We trained in a neglected old Chinese Shophouse on Hutton Lane that Lim rented for a song. The Penang rent act forbid landlords charging more than a pittance, which in turn allowed the local people to live and work in the inner city. I recall the hundreds of hours we spent training barefoot on the 100 year old concrete tiles that graced the shophouse floor. The sweat would pour down our arms and drip off our elbows and wrists onto the tiles. Every half hour we’d take a break to drink a bottle of water and mop the puddles of sweat from the floor.
There are many great memories of Lim too. Some funny, some serious and some sad.
Lim didn’t drink. He believed every man should leave at least one vice alone. He was a fighter and often talked about wiping the floor of several opponents at a time. It would be a brave man to dispute the validity of any of his stories. He mellowed with age and channeled all his fighting knowledge into the internal arts. He approached Tai Chi with a fanatical zeal. He would stand in the Zhan Zhuang stance for hours or sit for half a day in the lotus position. Lim expected his students to have the same dedication. The local Chinese were a big disappointment to him. They wouldn’t train hard enough. It was only the ‘Foreigners’ who were willing to practice for hours on end and pay him a fair wage for his knowledge.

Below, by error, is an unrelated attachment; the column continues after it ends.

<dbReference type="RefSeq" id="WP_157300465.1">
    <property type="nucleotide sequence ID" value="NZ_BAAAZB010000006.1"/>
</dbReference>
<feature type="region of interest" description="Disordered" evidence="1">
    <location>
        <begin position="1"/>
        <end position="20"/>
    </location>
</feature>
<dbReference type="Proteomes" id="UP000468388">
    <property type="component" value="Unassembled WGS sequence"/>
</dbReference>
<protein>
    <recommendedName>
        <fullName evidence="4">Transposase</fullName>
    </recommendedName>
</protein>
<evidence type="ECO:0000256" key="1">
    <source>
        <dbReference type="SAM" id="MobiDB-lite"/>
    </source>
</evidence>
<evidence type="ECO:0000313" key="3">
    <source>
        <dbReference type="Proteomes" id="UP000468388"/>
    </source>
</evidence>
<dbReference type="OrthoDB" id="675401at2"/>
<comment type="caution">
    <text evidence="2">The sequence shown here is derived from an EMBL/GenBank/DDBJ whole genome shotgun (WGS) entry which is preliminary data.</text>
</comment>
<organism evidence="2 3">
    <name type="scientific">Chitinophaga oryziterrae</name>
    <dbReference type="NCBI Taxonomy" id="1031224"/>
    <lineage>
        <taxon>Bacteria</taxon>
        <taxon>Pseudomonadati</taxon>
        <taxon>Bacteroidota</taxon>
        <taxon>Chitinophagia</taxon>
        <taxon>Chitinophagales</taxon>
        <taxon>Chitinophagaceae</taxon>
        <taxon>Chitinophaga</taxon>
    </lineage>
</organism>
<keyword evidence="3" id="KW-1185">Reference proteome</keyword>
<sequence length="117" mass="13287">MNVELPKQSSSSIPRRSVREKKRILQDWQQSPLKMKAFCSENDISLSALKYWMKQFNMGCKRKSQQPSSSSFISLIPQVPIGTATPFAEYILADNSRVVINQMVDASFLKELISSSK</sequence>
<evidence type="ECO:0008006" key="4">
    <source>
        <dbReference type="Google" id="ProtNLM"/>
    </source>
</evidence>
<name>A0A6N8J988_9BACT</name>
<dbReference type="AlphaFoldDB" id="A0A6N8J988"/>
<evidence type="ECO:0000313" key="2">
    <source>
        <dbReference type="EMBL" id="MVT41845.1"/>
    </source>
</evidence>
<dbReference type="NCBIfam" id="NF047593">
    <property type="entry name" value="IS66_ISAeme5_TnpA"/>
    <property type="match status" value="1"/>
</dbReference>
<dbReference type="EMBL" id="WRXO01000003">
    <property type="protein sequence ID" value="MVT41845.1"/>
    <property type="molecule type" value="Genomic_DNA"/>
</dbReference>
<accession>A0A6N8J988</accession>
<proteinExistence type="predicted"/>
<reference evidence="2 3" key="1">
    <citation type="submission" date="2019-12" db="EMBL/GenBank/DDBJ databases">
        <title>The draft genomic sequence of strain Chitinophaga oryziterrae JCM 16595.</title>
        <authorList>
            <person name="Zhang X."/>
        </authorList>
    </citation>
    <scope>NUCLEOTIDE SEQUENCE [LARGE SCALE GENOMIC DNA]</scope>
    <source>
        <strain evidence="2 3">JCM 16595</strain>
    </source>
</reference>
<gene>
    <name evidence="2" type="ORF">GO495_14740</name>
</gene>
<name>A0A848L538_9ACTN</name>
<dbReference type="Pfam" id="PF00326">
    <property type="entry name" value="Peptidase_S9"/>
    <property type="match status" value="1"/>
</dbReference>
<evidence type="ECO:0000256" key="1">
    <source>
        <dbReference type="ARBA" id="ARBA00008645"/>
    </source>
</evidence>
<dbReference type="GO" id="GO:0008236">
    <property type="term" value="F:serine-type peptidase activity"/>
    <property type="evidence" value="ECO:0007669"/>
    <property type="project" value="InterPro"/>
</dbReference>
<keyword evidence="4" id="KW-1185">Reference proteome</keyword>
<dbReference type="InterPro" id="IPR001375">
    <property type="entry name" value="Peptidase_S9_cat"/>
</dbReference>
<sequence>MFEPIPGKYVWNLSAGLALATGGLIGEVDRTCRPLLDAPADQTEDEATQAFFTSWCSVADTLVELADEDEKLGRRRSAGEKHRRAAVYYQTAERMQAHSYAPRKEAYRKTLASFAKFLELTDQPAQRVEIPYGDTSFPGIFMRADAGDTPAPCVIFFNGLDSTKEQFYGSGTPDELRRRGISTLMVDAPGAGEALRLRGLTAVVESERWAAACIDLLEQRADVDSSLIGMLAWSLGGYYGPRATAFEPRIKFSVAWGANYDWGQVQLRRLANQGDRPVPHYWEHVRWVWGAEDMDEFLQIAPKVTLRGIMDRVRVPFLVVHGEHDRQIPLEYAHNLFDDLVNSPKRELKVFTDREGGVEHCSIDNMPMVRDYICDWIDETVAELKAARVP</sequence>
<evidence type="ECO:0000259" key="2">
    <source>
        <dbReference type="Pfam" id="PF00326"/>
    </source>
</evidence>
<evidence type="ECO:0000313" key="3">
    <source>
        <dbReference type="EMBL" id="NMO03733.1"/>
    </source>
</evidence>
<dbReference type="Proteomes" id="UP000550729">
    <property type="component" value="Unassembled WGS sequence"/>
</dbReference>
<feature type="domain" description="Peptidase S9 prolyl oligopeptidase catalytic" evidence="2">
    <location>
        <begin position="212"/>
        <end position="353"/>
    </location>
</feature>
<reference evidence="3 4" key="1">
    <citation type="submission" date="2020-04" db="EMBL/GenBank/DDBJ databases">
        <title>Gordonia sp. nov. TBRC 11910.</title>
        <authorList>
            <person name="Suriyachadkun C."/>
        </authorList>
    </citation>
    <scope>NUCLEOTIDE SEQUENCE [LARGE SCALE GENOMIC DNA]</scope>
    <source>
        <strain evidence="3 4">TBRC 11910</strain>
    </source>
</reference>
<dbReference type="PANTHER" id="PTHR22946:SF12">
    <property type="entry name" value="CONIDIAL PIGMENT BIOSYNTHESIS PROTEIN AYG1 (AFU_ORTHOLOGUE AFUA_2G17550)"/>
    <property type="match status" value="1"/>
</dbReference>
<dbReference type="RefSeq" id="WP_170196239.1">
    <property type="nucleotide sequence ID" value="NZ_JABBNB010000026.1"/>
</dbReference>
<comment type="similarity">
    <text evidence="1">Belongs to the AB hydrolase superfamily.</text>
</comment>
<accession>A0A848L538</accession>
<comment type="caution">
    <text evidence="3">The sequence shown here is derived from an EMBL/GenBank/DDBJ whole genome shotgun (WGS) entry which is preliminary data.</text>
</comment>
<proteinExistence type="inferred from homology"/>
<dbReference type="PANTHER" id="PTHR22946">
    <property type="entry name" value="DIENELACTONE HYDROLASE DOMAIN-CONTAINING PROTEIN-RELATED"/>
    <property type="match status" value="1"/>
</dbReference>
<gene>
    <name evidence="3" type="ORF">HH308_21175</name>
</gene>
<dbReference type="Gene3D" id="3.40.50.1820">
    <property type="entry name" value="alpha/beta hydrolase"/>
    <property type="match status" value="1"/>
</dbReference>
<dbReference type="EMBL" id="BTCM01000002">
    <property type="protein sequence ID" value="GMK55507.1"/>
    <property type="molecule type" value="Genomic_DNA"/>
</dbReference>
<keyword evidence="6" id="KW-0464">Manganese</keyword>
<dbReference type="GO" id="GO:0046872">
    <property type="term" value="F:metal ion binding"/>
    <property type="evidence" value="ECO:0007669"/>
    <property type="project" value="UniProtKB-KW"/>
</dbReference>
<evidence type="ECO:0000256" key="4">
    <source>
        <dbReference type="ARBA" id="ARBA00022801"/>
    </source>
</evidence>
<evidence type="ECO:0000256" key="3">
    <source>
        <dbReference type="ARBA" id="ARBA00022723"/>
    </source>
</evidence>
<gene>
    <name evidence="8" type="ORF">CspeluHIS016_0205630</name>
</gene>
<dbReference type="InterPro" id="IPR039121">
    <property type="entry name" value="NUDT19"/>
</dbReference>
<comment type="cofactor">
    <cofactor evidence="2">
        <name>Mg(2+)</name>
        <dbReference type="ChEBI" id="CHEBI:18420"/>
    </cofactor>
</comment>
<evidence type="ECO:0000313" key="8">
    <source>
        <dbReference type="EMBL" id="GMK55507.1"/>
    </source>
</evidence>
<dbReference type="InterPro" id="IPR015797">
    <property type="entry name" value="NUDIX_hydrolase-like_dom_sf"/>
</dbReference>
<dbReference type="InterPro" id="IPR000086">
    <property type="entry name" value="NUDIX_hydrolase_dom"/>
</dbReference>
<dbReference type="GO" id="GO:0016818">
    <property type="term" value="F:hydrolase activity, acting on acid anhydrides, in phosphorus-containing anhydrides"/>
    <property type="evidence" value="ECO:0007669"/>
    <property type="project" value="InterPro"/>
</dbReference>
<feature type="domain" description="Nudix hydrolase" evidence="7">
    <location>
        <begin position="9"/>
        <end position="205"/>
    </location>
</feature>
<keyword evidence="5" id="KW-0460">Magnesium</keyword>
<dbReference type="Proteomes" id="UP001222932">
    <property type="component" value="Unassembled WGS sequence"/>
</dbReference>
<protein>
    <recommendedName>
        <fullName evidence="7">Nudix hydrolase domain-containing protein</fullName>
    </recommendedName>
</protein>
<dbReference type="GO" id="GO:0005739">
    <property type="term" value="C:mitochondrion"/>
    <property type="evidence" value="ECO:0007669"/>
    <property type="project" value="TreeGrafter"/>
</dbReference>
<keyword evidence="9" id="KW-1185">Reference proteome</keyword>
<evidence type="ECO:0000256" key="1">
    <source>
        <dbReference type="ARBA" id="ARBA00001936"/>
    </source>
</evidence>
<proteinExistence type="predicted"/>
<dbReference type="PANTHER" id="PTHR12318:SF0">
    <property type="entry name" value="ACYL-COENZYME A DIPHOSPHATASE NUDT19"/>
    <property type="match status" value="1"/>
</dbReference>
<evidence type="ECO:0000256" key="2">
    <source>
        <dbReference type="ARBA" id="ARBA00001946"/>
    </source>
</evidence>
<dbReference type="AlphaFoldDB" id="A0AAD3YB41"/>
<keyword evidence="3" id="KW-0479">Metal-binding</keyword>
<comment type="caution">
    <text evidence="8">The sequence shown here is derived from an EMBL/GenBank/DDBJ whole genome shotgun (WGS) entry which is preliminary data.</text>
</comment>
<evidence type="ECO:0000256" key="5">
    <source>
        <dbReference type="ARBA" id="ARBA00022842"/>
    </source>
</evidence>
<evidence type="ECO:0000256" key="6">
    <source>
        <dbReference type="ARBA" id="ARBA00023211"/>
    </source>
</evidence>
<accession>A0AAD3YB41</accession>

Lim taught with enthusiasm and honesty. He wouldn’t hesitate to tell you that you were lazy or fat. He loved detail. Refining one move could take days. He was inventive too. I remember him grabbing a towel from a wall hook, excitedly wrapping it around Veronica’s neck and pulling both ends tightly while explaining how ‘anything’ could be used as a weapon. Veronica’s look of utter surprise turned to horror as she slowly turned blue. I had to explain to Lim that choking my partner to death was probably not in the best interests of any of us. He realised what he was doing and let go.
Lim smoked. He was typical of the old Chinese Masters. They spend their lives honing their bodies and yet appear oblivious to the horrendous affect smoking will have on them. We were forever berating him for his filthy habit.
One year, after we arrived in Penang, Lim was so proud of himself telling us he had given up smoking. We were delighted and made a huge effort to praise him.
We went back to his place and as we were talking he started packing a pipe. When we tackled him he continued to assert that he had given up smoking, this was only a pipe. He lit it up and puffed away for the whole time we sat there.